Document Traps

Section 35.48 of the Business and Commerce Code was amended so that businesses that store personal information on consumers are required to "modify" the information so as to make it "unreadable" when they dispose of the information. If they don't there is a penalty.
   Here are the subsections that were added:

(d) When a business disposes of a business record that contains personal identifying information of a customer of the business, the business shall modify, by shredding, erasing, or other means, the personal identifying information to make it unreadable or undecipherable.
(e) A business is considered to comply with Subsection (d) if the business contracts with a person engaged in the business of disposing of records for the modification of personal identifying information on behalf of the business in accordance with Subsection (d).
(f) A business that does not dispose of a business record of a customer in the manner required by Subsection (d) is liable for a civil penalty of up to $500 for each record. The attorney general may bring an action against the business to:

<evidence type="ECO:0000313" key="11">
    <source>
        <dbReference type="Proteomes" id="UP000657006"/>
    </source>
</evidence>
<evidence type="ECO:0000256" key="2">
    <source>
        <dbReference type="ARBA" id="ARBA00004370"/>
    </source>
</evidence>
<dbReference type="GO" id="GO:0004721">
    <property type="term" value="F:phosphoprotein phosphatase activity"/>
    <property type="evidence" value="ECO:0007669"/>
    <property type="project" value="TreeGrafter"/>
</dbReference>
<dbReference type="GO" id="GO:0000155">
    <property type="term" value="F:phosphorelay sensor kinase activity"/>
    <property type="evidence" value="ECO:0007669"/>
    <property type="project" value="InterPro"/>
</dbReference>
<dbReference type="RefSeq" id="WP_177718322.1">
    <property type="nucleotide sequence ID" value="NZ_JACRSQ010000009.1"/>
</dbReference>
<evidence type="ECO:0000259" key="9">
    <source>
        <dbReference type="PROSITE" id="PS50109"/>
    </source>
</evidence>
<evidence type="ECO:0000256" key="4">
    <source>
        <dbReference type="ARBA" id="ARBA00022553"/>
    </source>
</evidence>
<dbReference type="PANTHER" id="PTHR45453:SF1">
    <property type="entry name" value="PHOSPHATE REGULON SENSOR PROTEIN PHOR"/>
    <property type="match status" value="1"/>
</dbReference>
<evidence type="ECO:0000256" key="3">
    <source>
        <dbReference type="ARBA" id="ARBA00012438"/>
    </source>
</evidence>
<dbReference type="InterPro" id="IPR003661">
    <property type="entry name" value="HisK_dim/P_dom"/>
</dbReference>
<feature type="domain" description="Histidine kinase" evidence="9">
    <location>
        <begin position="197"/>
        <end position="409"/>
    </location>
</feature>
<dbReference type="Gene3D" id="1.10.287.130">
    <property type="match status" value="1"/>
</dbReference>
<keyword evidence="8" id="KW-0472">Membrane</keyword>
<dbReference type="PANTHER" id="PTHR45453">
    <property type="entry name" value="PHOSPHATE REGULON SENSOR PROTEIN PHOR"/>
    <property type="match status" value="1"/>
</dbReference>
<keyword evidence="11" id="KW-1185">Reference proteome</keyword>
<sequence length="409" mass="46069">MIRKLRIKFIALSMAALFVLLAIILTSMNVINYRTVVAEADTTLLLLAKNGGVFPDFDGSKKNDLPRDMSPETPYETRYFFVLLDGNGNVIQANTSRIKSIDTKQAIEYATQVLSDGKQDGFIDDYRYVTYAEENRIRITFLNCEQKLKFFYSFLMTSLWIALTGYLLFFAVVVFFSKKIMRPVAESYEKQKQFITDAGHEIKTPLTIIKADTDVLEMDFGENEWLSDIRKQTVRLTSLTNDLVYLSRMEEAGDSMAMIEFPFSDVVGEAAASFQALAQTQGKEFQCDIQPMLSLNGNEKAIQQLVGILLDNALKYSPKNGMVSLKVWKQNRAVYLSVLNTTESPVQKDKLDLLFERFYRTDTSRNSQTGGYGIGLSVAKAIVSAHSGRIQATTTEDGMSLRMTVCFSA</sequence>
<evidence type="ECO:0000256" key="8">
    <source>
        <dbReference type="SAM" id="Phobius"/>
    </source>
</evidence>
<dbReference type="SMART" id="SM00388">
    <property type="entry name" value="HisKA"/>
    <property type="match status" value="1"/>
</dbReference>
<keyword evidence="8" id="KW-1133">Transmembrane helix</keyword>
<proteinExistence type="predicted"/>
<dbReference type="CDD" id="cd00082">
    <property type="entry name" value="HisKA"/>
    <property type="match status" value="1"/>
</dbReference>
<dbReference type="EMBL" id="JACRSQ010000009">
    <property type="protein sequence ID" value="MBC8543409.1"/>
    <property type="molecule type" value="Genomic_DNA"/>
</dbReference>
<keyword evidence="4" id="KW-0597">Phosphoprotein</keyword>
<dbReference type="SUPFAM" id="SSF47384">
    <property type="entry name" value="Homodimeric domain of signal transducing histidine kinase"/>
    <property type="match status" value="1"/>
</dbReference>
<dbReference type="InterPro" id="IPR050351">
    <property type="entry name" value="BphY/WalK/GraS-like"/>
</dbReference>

(1) recover the civil penalty; (2) obtain any other remedy, including injunctive relief; and (3) recover costs and reasonable attorney's fees incurred in bringing the action.
(g) A business that modifies a record as required by Subsection (d) in good faith is not liable for a civil penalty under Subsection (f) if the record is reconstructed, in whole or in part, through extraordinary means.

Section 35.58 deals with the necessity for the confidentiality of social security numbers. Section 35.581 requires a written policy on privacy if you require social security numbers from your clients.